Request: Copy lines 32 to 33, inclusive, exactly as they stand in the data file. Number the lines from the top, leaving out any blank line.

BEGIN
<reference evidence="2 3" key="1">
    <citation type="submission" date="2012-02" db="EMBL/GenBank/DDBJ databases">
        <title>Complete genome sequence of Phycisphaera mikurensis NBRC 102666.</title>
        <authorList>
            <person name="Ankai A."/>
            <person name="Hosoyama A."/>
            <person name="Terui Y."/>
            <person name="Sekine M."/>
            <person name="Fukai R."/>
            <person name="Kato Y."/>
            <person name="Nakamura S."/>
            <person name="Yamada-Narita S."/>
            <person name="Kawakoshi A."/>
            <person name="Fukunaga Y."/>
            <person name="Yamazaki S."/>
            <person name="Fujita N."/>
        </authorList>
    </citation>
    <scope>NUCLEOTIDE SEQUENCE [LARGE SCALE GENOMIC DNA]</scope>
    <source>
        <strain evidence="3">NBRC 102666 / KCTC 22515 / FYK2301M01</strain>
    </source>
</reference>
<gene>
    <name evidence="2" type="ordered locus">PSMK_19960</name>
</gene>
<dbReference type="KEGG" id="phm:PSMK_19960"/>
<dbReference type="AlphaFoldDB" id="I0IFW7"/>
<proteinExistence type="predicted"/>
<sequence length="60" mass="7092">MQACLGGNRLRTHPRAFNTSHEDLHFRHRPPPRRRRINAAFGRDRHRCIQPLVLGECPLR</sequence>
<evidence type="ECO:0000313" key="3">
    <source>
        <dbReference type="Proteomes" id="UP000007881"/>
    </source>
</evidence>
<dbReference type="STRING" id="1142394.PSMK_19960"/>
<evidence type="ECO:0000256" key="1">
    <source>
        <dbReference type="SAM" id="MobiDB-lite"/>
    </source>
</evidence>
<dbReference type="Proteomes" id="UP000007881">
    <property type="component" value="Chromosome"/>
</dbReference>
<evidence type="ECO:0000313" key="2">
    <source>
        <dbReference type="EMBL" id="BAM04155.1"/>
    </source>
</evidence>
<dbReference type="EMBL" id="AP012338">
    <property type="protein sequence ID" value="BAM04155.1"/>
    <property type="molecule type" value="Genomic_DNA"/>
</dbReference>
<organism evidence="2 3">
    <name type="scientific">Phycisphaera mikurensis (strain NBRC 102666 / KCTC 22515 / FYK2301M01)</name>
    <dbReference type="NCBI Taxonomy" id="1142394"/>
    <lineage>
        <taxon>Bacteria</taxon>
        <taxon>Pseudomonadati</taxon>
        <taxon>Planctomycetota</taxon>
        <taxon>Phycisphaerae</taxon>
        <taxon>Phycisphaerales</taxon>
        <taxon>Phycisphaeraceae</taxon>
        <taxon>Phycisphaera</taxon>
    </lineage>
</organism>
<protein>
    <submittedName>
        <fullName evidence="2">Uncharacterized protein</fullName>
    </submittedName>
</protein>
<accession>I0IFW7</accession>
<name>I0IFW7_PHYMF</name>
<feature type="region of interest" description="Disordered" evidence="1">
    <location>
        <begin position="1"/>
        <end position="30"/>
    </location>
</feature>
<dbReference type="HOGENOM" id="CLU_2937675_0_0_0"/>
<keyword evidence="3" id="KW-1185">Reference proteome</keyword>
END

    <source>
        <dbReference type="Proteomes" id="UP000007881"/>